An asthma inhaler. (Credit/ParentingPatch/Wiki Commons)
The father of sixth-grader Laporshia Massey says that she died from asthma complications that went untreated while she was at Bryant Elementary School in Philadelphia on the afternoon of Sept. 25.
According to Daniel Burch, he rushed Massey to the emergency room as soon as she got home from school, but it wasn’t soon enough. She collapsed in the car on the way to Children’s Hospital of Philadelphia, where she later passed away.
Burch did receive a call from someone who he assumed to be a nurse during the day alerting him that his daughter was feeling ill, but neither he, nor his fianceé, Sherri Mitchell, realized the seriousness of the situation.
Whoever called Burch and Mitchell, it wasn’t a nurse. Bryant Elementary School only has a nurse on staff two days a week and Sept. 25 was not one of those days.
Burch believes that a trained professional would have seen the danger. "Why," he asked, "didn’t [the school] take her to the hospital? If she had problems throughout the day, why … didn’t [the school] call me sooner?"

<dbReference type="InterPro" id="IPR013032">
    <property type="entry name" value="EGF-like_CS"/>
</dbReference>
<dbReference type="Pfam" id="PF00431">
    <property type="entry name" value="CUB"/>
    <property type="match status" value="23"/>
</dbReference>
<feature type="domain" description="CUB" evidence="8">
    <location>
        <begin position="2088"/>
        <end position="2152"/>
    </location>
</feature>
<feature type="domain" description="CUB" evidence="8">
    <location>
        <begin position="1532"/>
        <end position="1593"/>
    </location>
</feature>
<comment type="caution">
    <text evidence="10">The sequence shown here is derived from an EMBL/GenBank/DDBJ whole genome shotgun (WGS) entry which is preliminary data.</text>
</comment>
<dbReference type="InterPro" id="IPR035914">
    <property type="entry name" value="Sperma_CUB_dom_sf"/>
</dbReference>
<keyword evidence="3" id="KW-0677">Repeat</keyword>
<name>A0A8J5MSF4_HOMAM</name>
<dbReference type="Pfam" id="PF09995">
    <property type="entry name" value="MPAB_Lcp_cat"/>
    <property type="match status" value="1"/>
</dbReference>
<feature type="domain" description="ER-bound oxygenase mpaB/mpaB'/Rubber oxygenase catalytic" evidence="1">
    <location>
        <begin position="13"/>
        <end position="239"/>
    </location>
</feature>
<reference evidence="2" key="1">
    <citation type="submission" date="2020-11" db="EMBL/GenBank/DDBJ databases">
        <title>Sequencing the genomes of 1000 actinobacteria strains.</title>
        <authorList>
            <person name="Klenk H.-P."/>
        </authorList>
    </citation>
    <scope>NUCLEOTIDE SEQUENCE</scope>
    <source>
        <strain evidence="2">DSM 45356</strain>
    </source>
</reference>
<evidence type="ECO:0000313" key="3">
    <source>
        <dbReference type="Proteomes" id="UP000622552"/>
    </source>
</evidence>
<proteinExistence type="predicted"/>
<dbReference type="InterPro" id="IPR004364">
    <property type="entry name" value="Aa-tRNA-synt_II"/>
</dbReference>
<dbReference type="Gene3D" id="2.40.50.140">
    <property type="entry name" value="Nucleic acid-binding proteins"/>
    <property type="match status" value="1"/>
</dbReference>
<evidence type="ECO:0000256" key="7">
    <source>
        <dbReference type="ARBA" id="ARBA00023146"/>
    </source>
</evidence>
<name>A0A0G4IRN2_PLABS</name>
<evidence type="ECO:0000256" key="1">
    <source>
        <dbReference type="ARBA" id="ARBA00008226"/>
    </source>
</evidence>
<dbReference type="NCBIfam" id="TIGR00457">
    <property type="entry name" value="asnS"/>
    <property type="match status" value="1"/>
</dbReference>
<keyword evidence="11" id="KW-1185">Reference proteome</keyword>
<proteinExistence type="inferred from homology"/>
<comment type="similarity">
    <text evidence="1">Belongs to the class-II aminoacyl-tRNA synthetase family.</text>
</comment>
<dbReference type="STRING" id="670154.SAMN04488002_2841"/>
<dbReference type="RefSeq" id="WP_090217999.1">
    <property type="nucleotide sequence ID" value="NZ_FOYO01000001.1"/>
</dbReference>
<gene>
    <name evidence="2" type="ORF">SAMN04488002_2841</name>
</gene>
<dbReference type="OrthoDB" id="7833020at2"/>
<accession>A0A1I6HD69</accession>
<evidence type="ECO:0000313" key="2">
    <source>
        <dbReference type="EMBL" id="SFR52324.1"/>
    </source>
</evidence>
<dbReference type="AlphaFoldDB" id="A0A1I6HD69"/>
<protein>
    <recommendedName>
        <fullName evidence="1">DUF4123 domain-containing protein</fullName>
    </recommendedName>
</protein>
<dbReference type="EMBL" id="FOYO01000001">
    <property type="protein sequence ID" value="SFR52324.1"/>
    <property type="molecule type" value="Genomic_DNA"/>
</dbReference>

A source within the School District of Philadelphia believes that Laporshia’s life could have been saved. "If they had called rescue, she would still be here today," the source said. "They told her school was almost out, and she’d get out of school and go straight home. She went to the teacher, who told her ‘there’s no nurse' and just to 'be calm.'"
Jerry Jordan, president of the Philadelphia Federation of Teachers, believes the shortage of nurses is dangerous.
"We will never know whether or not having had a full-time nurse in the building would of been able to save her life. But what we do know is that there was not a nurse at the time of her illness to -- based on the training nurses have -- determine whether or not the child was in crisis, and seek medical attention from a hospital," Jordan said.